Rule 1: Put. Your. Crap. Away.
Seems obvious enough, right? I assume you all clean up your own dishes when you’re done eating at home—you wouldn’t wait for someone else to do it for you. There’s nothing more infuriating for a box owner and coach to see plates left out or a stray band tied round a pull-up bar after class. Space and time is often a premium for a CrossFit class, and no one wants to waste it by cleaning up someone else’s shit. So do everyone a big favor and take pride in your box by putting your gear away. It’s really not that hard. If you want to take it a step further, help your fellow athletes clean up too. Many hands make light work.
Rule 2: Don’t drop the barbell when you’re stripping the plates.
When you are cleaning up, save your coach from a brain aneurism and strip down your barbell properly. This means you should lift the barbell and slide the plates off of it, then place it back on the floor—don’t just let it crash to the ground. This is how they get damaged, and as your coach will tell you, they’re not cheap to replace.
Rule 3: If you’ve sweated on the equipment, bled on the equipment or cried on the equipment, wipe it down.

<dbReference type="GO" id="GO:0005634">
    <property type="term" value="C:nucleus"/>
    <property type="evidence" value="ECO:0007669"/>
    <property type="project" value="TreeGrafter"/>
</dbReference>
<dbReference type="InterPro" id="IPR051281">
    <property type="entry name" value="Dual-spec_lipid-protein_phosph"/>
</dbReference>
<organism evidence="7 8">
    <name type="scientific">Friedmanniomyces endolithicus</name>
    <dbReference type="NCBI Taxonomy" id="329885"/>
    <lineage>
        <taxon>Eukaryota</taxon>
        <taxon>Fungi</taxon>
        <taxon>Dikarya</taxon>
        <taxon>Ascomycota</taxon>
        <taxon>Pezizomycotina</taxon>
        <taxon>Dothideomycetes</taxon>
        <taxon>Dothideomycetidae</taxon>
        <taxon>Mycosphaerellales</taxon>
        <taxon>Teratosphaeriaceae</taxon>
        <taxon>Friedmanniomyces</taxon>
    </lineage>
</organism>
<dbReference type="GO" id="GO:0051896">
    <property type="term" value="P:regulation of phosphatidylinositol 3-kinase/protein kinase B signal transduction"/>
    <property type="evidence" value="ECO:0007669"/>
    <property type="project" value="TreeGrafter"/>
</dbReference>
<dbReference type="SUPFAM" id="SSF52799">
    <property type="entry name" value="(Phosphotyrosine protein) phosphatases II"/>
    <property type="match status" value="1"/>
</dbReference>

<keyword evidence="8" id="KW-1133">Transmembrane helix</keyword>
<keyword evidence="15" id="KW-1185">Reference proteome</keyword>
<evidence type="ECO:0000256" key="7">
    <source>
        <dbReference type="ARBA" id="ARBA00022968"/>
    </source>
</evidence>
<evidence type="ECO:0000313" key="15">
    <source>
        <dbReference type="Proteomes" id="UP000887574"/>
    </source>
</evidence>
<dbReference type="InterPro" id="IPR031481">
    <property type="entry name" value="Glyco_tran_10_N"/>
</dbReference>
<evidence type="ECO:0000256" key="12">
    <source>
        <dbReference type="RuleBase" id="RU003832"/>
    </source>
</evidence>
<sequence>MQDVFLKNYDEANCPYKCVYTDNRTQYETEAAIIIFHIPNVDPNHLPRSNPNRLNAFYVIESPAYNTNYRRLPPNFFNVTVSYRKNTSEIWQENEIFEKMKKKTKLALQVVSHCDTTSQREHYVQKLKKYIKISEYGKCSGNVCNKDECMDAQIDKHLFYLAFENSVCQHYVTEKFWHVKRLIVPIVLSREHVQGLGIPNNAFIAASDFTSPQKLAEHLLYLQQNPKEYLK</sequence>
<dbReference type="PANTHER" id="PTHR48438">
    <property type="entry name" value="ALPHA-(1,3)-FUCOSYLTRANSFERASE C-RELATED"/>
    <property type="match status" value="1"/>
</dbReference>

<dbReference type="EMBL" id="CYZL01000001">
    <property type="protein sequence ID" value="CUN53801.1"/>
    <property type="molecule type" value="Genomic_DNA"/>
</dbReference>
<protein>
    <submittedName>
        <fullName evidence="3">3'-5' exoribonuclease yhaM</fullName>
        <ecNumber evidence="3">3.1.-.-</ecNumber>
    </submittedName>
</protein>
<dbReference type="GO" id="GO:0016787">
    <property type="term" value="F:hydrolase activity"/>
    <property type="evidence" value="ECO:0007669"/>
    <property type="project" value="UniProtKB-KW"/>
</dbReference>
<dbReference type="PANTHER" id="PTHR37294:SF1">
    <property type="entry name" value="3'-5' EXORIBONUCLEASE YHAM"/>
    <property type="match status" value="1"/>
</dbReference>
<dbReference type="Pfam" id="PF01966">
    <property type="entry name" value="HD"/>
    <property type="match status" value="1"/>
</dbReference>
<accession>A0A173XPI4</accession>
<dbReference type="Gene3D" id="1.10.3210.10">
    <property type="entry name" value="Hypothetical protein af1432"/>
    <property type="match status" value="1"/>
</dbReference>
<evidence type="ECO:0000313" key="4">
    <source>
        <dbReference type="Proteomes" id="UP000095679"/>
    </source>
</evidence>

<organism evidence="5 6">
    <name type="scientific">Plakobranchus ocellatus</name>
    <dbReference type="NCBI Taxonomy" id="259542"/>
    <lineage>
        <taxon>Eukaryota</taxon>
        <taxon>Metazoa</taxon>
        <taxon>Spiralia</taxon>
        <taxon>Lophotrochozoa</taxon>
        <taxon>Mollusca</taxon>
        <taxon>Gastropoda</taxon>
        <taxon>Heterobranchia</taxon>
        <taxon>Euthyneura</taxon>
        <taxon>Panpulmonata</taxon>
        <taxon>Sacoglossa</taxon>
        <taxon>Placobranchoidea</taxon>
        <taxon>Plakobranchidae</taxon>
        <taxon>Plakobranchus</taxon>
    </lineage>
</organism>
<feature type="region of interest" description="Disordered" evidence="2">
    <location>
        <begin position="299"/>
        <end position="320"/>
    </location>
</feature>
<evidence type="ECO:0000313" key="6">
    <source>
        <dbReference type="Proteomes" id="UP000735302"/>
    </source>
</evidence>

Aside from being on obvious point of hygiene, it really isn’t a pleasant sensation to grab a wall ball that’s wetter than a new born baby, or sit your ass down on an abmat that might as well have been placed against the bare skin of the person before you. Grab a paper towel and disinfectant, and take the 30 seconds to wipe down your equipment. Please do it—for everyone’s sake.
Rule 4: Don’t steal other people’s equipment.
When you’re setting up for a chipper (or any WOD that requires numerous pieces of equipment), you try to set up your area with the gear in such a way to make everything easily accessible as you switch from movement to movement. And this can even extend to the pull-up bar—especially if you need to attach a band. So when some fool takes your wall ball or steals your bar in the middle of a WOD, you have every right to feel upset. It’s a CrossFit faux paux that should NEVER, EVER happen.
Rule 5: Don’t be late.
Maybe a minute or two is ok for some boxes, but I know there are some gyms that have burpee penalties for a late arrival, and others that simply turn an athlete away if they turn up 5 minutes after class has started. Remember, the box isn’t a globo gym—you can’t turn up whenever you please (unless it’s Open gym). Classes run in a box, and people pay good money to attend them and get their hours’ worth of fitness and instruction. There are few other things more annoying than watching a straggler turn up and think they can just jump into class as if nothing has happened. Hell no, son. Go home, and have enough respect for your classmates and coaches to arrive on time.
Rule 6: Check in/Sign up for class.
This applies both to drop-ins and regular box attendees. If you are a member of a popular gym, and you know that classes get pretty full, give your coach a heads up by signing up online. We’ve all been through WODs that have had to been altered significantly because there wasn’t enough equipment/space to go around, and it’s not fun. There are class caps for a reason, so save your coach the trouble of having to change the WOD around and just sign up.